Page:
Konovsky, M. A. & Organ, D. W. (1996), Dispositional and Contextual Determinants of Organizational Citizenship Behavior, Journal of Organizational Behavior, 17: 253-266.
[19]
Krishnan, V. R. & Arora, P. (2008), Determinants of Transformational Leadership and Organizational Citizenship Behavior, Asia-Pacific Business Review, 4: 34-43.
[20]
Kwantes, C. T., Karam, C. M., Kuo, B. C & Towson, S. (2008), Culture’s Influence on the Perception of OCB as In-role or Extra-role, International Journal of Intercultural Relations, 32: 229–243.
[21]
LePine, J. A., Erez, A. & Johnson, D.E. (2002), The Nature and Dimensionality of Organizational Citizenship Behavior: A Critical Review and Meta-analysis, Journal of Applied Psychology, 87(1): 52–65.
[22]
LePine, J. A. (2003), Team Adaptation and Post Change Performance: Effects of Team Composition in Terms of Members’ Cognitive Ability and Personality. Journal of Applied Psychology, 88: 27-39.
[23]
Libert, R. M., Spiegler, M. D. (1978), Personality: Strategies and Issues. Dorsey Press publisher Inc.
[24]
Mahdiuon, R., Ghahramani, M. & Rezaii, S. A. (2010), Explanation of Organizational Citizenship Behavior with Personality, Procedia Social and Behavioral Sciences, 5: 178–184
[25]
Molleman, E., Nauta, A. & Jehn, K. A. (2004), Person-Job Fit Applied to Teamwork: A Multilevel Approach, Journal of Small Group Research, 35(5): 515-539.
[26]
Moon, H., Hollenbeck, J. R., Marinova, S. & Humphrey, S. E. (2008) Beneath the Surface: Uncovering the Relationship Between Extraversion and Organizational Citizenship Behavior Through a Facet Approach, International Journal of Selection and Assessment, 16(2):143-154
[27]
Motowidlo, S. J. & Van Scotter, J. R. (1994), Evidence that Task Performance Should Be Distinguished From Contextual Performance, Journal of Applied Psychology, 79(4): 475-480.
[28]
Motowildo, S. J., Borman, W. C. & Schmit, M. J. (1997), A Theory of Individual Differences in Task and Contextual Performance, Journal of Human Performance, 10(2): 71-83.
[29]
Nahapiet, J. & Ghoshal, S. (1998), Social Capital, Intellectual Capital and Organizational Advantage, Academy of Management Review, 23: 242-266.
[30]
Naquin, S. S. & Holton E. F. (2002), The Effects of Personality, Affectivity, and Work Commitment on Motivation to Improve Work Through Learning, Human Resources Development Quarterly, 13(4): 357-376.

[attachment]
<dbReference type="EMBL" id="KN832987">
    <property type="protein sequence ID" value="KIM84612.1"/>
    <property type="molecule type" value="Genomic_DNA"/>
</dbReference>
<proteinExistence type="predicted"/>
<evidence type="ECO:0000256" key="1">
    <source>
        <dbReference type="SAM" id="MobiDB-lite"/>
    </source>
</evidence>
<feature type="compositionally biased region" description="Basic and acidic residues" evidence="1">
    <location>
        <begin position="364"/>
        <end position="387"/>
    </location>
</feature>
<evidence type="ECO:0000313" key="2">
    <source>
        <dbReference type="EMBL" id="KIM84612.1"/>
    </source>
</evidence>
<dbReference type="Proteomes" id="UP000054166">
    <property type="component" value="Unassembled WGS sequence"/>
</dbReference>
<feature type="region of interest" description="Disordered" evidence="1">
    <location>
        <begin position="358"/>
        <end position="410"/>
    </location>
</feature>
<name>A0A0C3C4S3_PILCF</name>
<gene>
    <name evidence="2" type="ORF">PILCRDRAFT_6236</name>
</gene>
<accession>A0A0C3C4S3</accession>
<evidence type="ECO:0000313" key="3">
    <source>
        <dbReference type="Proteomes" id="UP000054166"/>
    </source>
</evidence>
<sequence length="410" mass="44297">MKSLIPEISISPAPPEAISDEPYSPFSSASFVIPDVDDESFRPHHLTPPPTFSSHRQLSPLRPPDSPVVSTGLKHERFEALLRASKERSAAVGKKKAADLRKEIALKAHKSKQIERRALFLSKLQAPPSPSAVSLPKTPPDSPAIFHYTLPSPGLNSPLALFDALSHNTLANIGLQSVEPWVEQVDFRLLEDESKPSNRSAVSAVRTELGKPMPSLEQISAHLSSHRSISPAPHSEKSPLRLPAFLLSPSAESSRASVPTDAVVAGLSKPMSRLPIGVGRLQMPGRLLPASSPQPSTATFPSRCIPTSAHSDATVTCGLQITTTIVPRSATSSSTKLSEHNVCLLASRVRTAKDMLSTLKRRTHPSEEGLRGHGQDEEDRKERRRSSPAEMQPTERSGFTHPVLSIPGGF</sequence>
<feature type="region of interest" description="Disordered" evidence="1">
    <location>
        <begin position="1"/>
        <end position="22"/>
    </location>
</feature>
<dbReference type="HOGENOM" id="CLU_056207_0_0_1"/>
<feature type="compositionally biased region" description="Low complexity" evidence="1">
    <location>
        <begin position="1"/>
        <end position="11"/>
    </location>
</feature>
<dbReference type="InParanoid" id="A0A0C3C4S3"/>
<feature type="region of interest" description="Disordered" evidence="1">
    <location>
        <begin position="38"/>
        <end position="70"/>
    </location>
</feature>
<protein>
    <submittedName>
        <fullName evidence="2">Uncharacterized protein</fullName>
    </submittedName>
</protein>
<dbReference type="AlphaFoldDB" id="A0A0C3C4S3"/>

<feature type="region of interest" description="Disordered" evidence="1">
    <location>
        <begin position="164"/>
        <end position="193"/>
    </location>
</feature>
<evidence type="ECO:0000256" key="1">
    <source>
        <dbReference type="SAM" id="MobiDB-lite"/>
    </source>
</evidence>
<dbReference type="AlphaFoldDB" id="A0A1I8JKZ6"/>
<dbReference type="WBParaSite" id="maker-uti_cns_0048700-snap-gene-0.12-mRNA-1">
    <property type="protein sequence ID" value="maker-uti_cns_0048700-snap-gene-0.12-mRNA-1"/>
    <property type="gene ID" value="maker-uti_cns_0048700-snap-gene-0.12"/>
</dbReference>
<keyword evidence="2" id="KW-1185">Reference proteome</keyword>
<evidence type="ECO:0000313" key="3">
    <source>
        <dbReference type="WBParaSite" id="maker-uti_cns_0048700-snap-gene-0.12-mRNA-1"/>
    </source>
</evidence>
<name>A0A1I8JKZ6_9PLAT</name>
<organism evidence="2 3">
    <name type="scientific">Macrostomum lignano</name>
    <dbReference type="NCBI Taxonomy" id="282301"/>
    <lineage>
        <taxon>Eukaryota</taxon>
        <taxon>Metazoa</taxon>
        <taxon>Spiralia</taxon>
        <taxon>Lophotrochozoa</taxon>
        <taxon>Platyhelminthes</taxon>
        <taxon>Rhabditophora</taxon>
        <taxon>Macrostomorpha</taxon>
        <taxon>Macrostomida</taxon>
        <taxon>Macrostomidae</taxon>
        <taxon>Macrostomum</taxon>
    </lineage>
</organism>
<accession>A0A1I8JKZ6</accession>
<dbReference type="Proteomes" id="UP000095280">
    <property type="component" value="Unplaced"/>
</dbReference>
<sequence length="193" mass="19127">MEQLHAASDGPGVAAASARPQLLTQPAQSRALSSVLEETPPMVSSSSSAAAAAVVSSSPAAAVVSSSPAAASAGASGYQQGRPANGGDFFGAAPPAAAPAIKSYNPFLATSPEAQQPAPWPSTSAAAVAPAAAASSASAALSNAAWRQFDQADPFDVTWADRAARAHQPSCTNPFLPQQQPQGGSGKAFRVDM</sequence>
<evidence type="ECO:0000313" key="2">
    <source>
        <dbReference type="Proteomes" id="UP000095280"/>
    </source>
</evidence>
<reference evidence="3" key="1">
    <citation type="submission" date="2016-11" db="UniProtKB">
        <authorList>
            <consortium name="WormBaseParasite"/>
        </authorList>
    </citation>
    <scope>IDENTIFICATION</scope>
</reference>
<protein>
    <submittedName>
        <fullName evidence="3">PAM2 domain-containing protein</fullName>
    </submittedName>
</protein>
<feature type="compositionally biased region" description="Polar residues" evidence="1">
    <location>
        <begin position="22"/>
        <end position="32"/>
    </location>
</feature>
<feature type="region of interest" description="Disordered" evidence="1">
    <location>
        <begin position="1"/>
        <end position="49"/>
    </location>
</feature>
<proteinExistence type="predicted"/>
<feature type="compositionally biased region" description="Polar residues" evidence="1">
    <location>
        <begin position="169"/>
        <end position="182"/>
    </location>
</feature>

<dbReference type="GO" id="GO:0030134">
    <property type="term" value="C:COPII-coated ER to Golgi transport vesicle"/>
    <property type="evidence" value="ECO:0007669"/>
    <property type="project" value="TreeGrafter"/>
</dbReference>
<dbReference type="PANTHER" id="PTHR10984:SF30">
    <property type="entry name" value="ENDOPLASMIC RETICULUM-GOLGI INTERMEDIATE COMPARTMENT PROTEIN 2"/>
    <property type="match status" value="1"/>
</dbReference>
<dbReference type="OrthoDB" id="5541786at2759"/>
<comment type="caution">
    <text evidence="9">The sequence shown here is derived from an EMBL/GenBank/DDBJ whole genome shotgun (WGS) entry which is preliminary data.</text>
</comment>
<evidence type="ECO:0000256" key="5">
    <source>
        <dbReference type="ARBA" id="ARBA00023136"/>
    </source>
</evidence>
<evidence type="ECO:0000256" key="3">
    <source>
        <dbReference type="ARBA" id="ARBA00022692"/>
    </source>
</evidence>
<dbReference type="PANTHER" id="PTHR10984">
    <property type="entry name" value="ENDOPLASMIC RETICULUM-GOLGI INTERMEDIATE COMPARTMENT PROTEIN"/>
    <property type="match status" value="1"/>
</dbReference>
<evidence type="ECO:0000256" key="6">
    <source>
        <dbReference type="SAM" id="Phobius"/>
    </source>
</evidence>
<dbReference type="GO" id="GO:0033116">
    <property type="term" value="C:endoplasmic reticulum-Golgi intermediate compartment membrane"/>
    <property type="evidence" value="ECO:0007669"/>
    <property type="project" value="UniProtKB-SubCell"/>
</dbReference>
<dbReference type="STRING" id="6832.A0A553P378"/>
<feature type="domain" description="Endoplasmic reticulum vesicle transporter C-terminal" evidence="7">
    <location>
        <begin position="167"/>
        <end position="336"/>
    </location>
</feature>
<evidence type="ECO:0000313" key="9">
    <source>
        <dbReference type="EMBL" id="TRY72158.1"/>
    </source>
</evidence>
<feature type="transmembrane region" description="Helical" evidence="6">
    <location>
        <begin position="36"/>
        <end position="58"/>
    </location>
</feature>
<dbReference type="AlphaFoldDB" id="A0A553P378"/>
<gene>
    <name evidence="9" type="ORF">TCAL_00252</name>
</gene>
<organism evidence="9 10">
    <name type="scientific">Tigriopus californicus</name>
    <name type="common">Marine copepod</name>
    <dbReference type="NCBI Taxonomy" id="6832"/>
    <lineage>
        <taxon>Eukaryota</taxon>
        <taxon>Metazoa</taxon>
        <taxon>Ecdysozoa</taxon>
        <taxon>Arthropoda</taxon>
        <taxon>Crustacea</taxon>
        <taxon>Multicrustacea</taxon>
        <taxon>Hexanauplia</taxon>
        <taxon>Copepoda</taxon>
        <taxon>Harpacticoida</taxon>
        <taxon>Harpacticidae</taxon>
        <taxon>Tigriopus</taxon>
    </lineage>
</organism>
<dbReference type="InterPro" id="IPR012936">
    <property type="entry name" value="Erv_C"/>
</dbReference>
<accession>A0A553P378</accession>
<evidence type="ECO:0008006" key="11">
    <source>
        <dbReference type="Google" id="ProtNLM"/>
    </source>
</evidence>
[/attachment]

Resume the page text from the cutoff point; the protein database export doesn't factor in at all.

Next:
[31]
Organ, D. W. (1988), Organizational Citizenship Behavior: The Good Soldier Syndrome. New York: Lexington Books.
[32]
Organ, D. W. (1997), Organizational Citizenship Cehavior: It’s Construct Clean-up Time. Journal of Human Performance, 10: 85–97.
[33]
Pare, G. & Tremblay M. (2000), The Measurement and Antecedents of Turnover Intentions Among it Professionals, Scientific Series, 2000s-33:1-35.
[34]
Podsakoff, P. M., Ahearne, M., MacKenzie, S. B. (1997), Organizational Citizenship Behavior and the Quantity and Quality of Work Group Performance, Journal of Applied Psychology, 82: 262–270.
[35]
Putnam, R. D., Leonardi, R. & Nanetti, R. Y. (1993), Making Democracy Work: Civic Traditions in Modern Italy. Princeton, NJ: Princeton University Press.
[36]
Roesch, S. C., Wee, C. & Vaughn, A. A. (2006), Relations Between the Big Five Personality Traits and Dispositional Coping in Korean Americans: Acculturation as a Moderating Factor, International Journal of Psychology, 41(02): 85-96.
[37]
Roslan, A. H., Russayani, I. & Nor Azam, A. R. (2010), The Impact of Social Capital on Quality of Life: Evidence from Malaysia, European Journal of Economics, Finance and Administrative Sciences, 22: 133-122.
[38]
Schultz, D. P. & Schultz, S. E. (2009), Theories of Personality, Belmont, CA: Wadsworth, Cengage Learning.
[39]
Tosi, H. L., Mero, N. P. & Rizzo, J. R. (2000), Managing Organizational Behavior, Cambridge, Massachusetts: Blackwell Publisher Inc.
[40]
Van Vianen Annelies, E.M. & Carsten De Dreu, K.W. (2001), Personality in Teams: Its Relationship to Social Cohesion, Task Cohesion and Team Performance, European Journal of Work and Organizational Psychology, 10(2): 97-120.
[41]
Vieten, C., Amorok, T. & Schlitz, M. M. (2006), I to We: The Role of Consciousness Transformation in Compassion and Altruism, Journal of Zygon, 41(4): 915-931.
[42]
Yaghoubi, N. M., Yazdani B. D. & khornegah, K. (2011), The Relationship between Organizational Citizenship Behavior (OCB) and Social Capital (SC), American Journal of Scientific Research, 24: 121-126.
[43]
Zarei, M. H., Jandaghi, G. & Ahmadi, F. (2010), A Comprehensive Model for Identifying Factors Impacting on Development of Organizational Citizenship Behavior, African Journal of Business Management, 4(10): 1932-1945.
[44]
Zeinabadi, H. (2010), Job Satisfaction and Organizational Commitment as Antecedents of Organizational Citizenship Behavior (OCB) of Teachers, Procedia Social and Behavioral Sciences, 5: 998–1003.